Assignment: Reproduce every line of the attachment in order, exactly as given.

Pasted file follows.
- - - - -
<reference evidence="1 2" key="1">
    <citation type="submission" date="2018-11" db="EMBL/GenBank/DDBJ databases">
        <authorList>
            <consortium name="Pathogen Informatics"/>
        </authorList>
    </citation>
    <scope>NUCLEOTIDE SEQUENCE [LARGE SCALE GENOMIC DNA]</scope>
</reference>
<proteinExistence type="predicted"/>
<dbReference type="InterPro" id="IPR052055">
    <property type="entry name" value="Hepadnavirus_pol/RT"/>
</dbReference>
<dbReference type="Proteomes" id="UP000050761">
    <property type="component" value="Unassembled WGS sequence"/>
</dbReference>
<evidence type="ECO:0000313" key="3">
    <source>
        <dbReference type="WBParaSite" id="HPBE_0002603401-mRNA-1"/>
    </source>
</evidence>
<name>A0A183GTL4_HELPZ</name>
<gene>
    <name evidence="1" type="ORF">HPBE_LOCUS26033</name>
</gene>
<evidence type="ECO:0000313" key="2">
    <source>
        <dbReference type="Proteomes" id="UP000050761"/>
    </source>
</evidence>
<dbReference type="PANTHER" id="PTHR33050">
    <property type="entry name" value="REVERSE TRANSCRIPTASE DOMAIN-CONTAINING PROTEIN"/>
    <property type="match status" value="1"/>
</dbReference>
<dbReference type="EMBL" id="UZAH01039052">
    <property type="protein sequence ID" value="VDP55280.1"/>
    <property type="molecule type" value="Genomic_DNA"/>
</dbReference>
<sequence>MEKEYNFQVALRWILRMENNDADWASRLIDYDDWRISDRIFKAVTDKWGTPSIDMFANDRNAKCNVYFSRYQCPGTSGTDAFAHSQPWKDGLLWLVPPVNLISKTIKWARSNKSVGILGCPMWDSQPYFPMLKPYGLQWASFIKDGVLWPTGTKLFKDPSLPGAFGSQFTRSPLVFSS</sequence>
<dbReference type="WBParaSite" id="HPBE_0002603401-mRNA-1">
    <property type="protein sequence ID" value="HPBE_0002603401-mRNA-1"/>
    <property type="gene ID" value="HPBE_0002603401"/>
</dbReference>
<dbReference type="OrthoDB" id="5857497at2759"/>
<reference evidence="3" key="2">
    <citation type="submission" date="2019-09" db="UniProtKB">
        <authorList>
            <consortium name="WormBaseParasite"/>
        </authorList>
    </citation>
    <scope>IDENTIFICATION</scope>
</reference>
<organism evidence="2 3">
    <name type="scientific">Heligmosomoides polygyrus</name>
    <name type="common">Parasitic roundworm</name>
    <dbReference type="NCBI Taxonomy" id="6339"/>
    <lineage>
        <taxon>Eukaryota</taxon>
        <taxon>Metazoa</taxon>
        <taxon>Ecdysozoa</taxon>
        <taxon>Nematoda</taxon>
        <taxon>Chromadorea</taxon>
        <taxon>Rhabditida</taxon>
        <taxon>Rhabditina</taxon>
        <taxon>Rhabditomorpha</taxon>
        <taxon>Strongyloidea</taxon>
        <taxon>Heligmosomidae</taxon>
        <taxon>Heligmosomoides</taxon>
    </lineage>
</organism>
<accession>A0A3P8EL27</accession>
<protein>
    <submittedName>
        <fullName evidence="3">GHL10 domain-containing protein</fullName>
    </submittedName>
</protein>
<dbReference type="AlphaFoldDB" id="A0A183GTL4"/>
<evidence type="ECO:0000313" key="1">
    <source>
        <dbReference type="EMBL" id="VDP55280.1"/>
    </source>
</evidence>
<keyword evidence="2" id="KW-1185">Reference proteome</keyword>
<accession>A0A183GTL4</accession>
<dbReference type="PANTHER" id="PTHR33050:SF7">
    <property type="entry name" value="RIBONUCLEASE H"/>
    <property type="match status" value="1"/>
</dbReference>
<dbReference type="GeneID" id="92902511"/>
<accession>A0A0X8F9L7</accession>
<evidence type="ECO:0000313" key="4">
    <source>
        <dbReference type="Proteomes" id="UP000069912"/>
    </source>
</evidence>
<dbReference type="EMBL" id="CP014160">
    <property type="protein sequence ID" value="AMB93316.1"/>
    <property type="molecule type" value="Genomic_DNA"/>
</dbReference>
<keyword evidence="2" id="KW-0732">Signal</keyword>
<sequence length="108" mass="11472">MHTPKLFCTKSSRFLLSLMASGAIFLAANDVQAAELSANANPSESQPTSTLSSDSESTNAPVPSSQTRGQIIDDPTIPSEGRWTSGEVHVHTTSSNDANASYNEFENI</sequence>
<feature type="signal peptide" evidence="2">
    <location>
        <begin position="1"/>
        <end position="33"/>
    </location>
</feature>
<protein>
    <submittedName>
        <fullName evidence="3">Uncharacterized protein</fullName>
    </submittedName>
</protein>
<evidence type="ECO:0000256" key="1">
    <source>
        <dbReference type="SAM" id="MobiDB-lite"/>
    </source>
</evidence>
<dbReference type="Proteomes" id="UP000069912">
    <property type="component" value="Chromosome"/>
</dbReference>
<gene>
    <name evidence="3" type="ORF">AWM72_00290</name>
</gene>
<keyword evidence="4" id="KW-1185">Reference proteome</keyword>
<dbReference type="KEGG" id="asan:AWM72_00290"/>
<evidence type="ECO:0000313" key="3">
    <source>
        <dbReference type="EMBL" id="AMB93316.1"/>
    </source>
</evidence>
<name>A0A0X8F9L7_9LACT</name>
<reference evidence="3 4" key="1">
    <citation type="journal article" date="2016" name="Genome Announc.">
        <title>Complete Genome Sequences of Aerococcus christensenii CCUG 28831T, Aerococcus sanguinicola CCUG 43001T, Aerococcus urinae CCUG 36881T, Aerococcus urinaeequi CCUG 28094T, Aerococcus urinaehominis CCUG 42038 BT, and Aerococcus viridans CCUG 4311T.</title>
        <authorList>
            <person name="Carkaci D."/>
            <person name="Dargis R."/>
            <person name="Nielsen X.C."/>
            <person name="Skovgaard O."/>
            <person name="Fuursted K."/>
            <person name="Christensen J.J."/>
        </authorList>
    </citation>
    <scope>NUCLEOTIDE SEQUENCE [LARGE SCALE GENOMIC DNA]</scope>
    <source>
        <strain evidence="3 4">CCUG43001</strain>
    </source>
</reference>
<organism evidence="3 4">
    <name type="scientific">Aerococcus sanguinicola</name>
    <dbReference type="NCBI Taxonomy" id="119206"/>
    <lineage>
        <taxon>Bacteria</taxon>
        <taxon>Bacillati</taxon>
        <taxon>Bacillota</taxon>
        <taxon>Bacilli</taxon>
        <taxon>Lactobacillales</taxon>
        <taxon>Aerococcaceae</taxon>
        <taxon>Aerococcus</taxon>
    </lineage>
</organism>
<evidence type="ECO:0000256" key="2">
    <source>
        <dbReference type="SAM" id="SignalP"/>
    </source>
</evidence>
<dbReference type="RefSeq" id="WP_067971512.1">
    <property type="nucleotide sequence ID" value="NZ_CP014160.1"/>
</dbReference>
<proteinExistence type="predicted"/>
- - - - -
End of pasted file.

<reference evidence="1 2" key="1">
    <citation type="submission" date="2018-11" db="EMBL/GenBank/DDBJ databases">
        <authorList>
            <consortium name="Pathogen Informatics"/>
        </authorList>
    </citation>
    <scope>NUCLEOTIDE SEQUENCE [LARGE SCALE GENOMIC DNA]</scope>
</reference>
<proteinExistence type="predicted"/>
<dbReference type="InterPro" id="IPR052055">
    <property type="entry name" value="Hepadnavirus_pol/RT"/>
</dbReference>
<dbReference type="Proteomes" id="UP000050761">
    <property type="component" value="Unassembled WGS sequence"/>
</dbReference>
<evidence type="ECO:0000313" key="3">
    <source>
        <dbReference type="WBParaSite" id="HPBE_0002603401-mRNA-1"/>
    </source>
</evidence>
<name>A0A183GTL4_HELPZ</name>
<gene>
    <name evidence="1" type="ORF">HPBE_LOCUS26033</name>
</gene>
<evidence type="ECO:0000313" key="2">
    <source>
        <dbReference type="Proteomes" id="UP000050761"/>
    </source>
</evidence>
<dbReference type="PANTHER" id="PTHR33050">
    <property type="entry name" value="REVERSE TRANSCRIPTASE DOMAIN-CONTAINING PROTEIN"/>
    <property type="match status" value="1"/>
</dbReference>
<dbReference type="EMBL" id="UZAH01039052">
    <property type="protein sequence ID" value="VDP55280.1"/>
    <property type="molecule type" value="Genomic_DNA"/>
</dbReference>
<sequence>MEKEYNFQVALRWILRMENNDADWASRLIDYDDWRISDRIFKAVTDKWGTPSIDMFANDRNAKCNVYFSRYQCPGTSGTDAFAHSQPWKDGLLWLVPPVNLISKTIKWARSNKSVGILGCPMWDSQPYFPMLKPYGLQWASFIKDGVLWPTGTKLFKDPSLPGAFGSQFTRSPLVFSS</sequence>
<dbReference type="WBParaSite" id="HPBE_0002603401-mRNA-1">
    <property type="protein sequence ID" value="HPBE_0002603401-mRNA-1"/>
    <property type="gene ID" value="HPBE_0002603401"/>
</dbReference>
<dbReference type="OrthoDB" id="5857497at2759"/>
<reference evidence="3" key="2">
    <citation type="submission" date="2019-09" db="UniProtKB">
        <authorList>
            <consortium name="WormBaseParasite"/>
        </authorList>
    </citation>
    <scope>IDENTIFICATION</scope>
</reference>
<organism evidence="2 3">
    <name type="scientific">Heligmosomoides polygyrus</name>
    <name type="common">Parasitic roundworm</name>
    <dbReference type="NCBI Taxonomy" id="6339"/>
    <lineage>
        <taxon>Eukaryota</taxon>
        <taxon>Metazoa</taxon>
        <taxon>Ecdysozoa</taxon>
        <taxon>Nematoda</taxon>
        <taxon>Chromadorea</taxon>
        <taxon>Rhabditida</taxon>
        <taxon>Rhabditina</taxon>
        <taxon>Rhabditomorpha</taxon>
        <taxon>Strongyloidea</taxon>
        <taxon>Heligmosomidae</taxon>
        <taxon>Heligmosomoides</taxon>
    </lineage>
</organism>
<accession>A0A3P8EL27</accession>
<protein>
    <submittedName>
        <fullName evidence="3">GHL10 domain-containing protein</fullName>
    </submittedName>
</protein>
<dbReference type="AlphaFoldDB" id="A0A183GTL4"/>
<evidence type="ECO:0000313" key="1">
    <source>
        <dbReference type="EMBL" id="VDP55280.1"/>
    </source>
</evidence>
<keyword evidence="2" id="KW-1185">Reference proteome</keyword>
<accession>A0A183GTL4</accession>
<dbReference type="PANTHER" id="PTHR33050:SF7">
    <property type="entry name" value="RIBONUCLEASE H"/>
    <property type="match status" value="1"/>
</dbReference>
<dbReference type="GeneID" id="92902511"/>
<accession>A0A0X8F9L7</accession>
<evidence type="ECO:0000313" key="4">
    <source>
        <dbReference type="Proteomes" id="UP000069912"/>
    </source>
</evidence>
<dbReference type="EMBL" id="CP014160">
    <property type="protein sequence ID" value="AMB93316.1"/>
    <property type="molecule type" value="Genomic_DNA"/>
</dbReference>
<keyword evidence="2" id="KW-0732">Signal</keyword>
<sequence length="108" mass="11472">MHTPKLFCTKSSRFLLSLMASGAIFLAANDVQAAELSANANPSESQPTSTLSSDSESTNAPVPSSQTRGQIIDDPTIPSEGRWTSGEVHVHTTSSNDANASYNEFENI</sequence>
<feature type="signal peptide" evidence="2">
    <location>
        <begin position="1"/>
        <end position="33"/>
    </location>
</feature>
<protein>
    <submittedName>
        <fullName evidence="3">Uncharacterized protein</fullName>
    </submittedName>
</protein>
<evidence type="ECO:0000256" key="1">
    <source>
        <dbReference type="SAM" id="MobiDB-lite"/>
    </source>
</evidence>
<dbReference type="Proteomes" id="UP000069912">
    <property type="component" value="Chromosome"/>
</dbReference>
<gene>
    <name evidence="3" type="ORF">AWM72_00290</name>
</gene>
<keyword evidence="4" id="KW-1185">Reference proteome</keyword>
<dbReference type="KEGG" id="asan:AWM72_00290"/>
<evidence type="ECO:0000313" key="3">
    <source>
        <dbReference type="EMBL" id="AMB93316.1"/>
    </source>
</evidence>
<name>A0A0X8F9L7_9LACT</name>
<reference evidence="3 4" key="1">
    <citation type="journal article" date="2016" name="Genome Announc.">
        <title>Complete Genome Sequences of Aerococcus christensenii CCUG 28831T, Aerococcus sanguinicola CCUG 43001T, Aerococcus urinae CCUG 36881T, Aerococcus urinaeequi CCUG 28094T, Aerococcus urinaehominis CCUG 42038 BT, and Aerococcus viridans CCUG 4311T.</title>
        <authorList>
            <person name="Carkaci D."/>
            <person name="Dargis R."/>
            <person name="Nielsen X.C."/>
            <person name="Skovgaard O."/>
            <person name="Fuursted K."/>
            <person name="Christensen J.J."/>
        </authorList>
    </citation>
    <scope>NUCLEOTIDE SEQUENCE [LARGE SCALE GENOMIC DNA]</scope>
    <source>
        <strain evidence="3 4">CCUG43001</strain>
    </source>
</reference>
<organism evidence="3 4">
    <name type="scientific">Aerococcus sanguinicola</name>
    <dbReference type="NCBI Taxonomy" id="119206"/>
    <lineage>
        <taxon>Bacteria</taxon>
        <taxon>Bacillati</taxon>
        <taxon>Bacillota</taxon>
        <taxon>Bacilli</taxon>
        <taxon>Lactobacillales</taxon>
        <taxon>Aerococcaceae</taxon>
        <taxon>Aerococcus</taxon>
    </lineage>
</organism>
<evidence type="ECO:0000256" key="2">
    <source>
        <dbReference type="SAM" id="SignalP"/>
    </source>
</evidence>
<dbReference type="RefSeq" id="WP_067971512.1">
    <property type="nucleotide sequence ID" value="NZ_CP014160.1"/>
</dbReference>
<proteinExistence type="predicted"/>